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What makes you think this is the shader code that is slow ? In most machines nowadays, and especially mobile devices, the bottlenecks are not these purely calculation-fed (ALU loaded) shaders, but memory bandwidth. Memory bandwidth is used by framebuffers being fed to shaders as textures, or by the ROPs writing to the render target. Especially bad when ...


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Sarting with the clouds, a simple method is to draw them as three layers: Layer 1 is the bottom layer, and is drawn first. It just contains the cyan background. Layer 2 is the middle layer, drawn between the other two, and it represents the 3D highlights. The background in this layer would again be transparent (represented by a purple colour in the ...


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You could achieve this effect using parallax scrolling by making the earth and each shade of green a separate layer. With a parallax effect, no 3D calculations are required, and you get to stay with the pixelated, simple color style you're using. Note that parallax doesn't have to be limited to just horizontal motion. Vertical movement (when the camera ...


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You can add a depth component to your 2D textures and set the depth value in the pixel shader. There will be some performance loss due to setting the depth in the pixel shader but shouldn't matter for a 2D game on PC. The other way is to use multiple layers of 2D textures for your background.


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Unity cannot know which triangles are eliminated in the GPU shaders, it counts the number of triangles sent to the GPU, not just the ones that end up drawn. Using the discard keyword forces the shader to run on all pixels, breaking the GPU's hidden surface removal optimization. That is on top of processing all the triangles. If you want to eliminate ...


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If you use a point sampler for your mask texture, then you can store as many IDs as bits in your texture: for a 32-bit RGBA texture you'd be able to store 128 different IDs. In such a case though, as you have a single bit per ID, there's virtually no blending as you have only 0 or 1. The more bits you devote per ID, the greater the blending granularity, ...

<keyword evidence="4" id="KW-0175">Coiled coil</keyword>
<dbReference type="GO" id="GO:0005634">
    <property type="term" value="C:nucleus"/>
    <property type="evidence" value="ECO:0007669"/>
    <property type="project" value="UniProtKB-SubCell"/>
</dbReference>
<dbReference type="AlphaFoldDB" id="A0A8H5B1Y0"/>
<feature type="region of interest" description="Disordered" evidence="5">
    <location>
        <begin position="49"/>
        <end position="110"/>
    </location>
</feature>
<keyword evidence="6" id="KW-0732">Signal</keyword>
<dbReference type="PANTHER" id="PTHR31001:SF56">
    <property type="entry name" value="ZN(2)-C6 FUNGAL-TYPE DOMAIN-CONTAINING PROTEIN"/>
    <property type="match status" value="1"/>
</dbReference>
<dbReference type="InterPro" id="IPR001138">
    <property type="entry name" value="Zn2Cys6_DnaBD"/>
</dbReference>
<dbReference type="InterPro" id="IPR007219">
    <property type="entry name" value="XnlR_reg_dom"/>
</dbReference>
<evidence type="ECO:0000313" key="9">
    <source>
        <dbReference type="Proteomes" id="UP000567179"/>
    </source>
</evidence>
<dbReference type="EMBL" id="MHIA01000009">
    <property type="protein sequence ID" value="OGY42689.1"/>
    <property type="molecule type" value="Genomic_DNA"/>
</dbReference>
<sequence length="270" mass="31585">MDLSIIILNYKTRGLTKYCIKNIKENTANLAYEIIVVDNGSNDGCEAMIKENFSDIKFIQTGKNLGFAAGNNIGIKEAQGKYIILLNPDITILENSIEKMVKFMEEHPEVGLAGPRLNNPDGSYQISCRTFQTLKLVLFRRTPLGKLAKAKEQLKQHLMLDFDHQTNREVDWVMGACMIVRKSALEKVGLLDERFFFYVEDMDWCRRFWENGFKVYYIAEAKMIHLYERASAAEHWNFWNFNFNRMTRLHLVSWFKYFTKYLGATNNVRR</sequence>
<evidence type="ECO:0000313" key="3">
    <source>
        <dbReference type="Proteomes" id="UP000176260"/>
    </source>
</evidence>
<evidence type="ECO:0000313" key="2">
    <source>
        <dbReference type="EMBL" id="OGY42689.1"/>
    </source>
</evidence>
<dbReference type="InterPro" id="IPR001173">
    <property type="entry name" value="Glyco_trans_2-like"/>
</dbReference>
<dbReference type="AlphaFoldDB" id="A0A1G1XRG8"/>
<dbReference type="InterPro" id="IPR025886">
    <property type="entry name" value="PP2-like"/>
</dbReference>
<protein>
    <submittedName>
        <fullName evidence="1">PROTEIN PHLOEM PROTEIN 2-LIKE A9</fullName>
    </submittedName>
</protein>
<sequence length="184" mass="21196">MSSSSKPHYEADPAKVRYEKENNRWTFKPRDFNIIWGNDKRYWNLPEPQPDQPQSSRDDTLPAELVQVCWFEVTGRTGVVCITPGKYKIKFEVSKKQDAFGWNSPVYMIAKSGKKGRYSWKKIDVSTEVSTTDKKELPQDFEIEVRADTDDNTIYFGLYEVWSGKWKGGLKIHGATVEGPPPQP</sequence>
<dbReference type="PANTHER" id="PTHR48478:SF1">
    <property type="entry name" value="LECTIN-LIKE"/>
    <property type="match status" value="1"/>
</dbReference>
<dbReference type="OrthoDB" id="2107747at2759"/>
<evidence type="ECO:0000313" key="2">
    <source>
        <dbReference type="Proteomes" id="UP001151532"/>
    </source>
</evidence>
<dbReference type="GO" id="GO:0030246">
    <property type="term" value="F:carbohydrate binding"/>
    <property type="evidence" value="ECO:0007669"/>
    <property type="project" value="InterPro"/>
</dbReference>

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It is technically possible with OpenGL ES 2 but almost no device currently support it. You'll have to check GL_MAX_VERTEX_TEXTURE_IMAGE_UNITS on devices. For small "textures" you can use a small array of uniforms. A lot of (old) desktop video cards still in use only supports GL_LUMINANCE32F_ARB and GL_RGBA32F_ARB or don't support any VTF at all. If you ...


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Officially the uniform keyword indicates it is constant throughout the execution. All uniform variables to a shader must be resolved at compile-time. The HLSL compiler using the legacy Effects profile will generate 3 shaders in this case: A vs_4_0 profile vertex shader using the VS entry-point A ps_4_0 profile pixel shader using the PS entry-point holding ...


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Disable blending when rendering your depth texture. Or use an actual depth texture as depth buffer in a frame buffer object then use that depth texture in later passes with a sampler.


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To fix these kinds of issues create a test cubemap clearly marking each face directions and +/- XYZ you can then figure out which one(s) is(are) pointing the wrong way.


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I tried to implement what teodron suggested: void main() { vec2 uv = gl_FragCoord.xy / resolution.xy; float sepoffset = 0.005*cos(iGlobalTime*3.0); if (uv.y > 0.3 + sepoffset)// is air - no reflection or effect { gl_FragColor = texture2D(texture, vec2(uv.x, -uv.y)); } else { // Compute the mirror effect. ...


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Depending on the way your matrix type stores its values you may have to transpose the matrix to get the transformation right. You can use the boolean parameter of glUniformMatrix4fv(); to do that. And the way you're applying the transformation in the vertex shader is omitting the translation part. Use it this way: gl_Position = modelToViewWorld * ...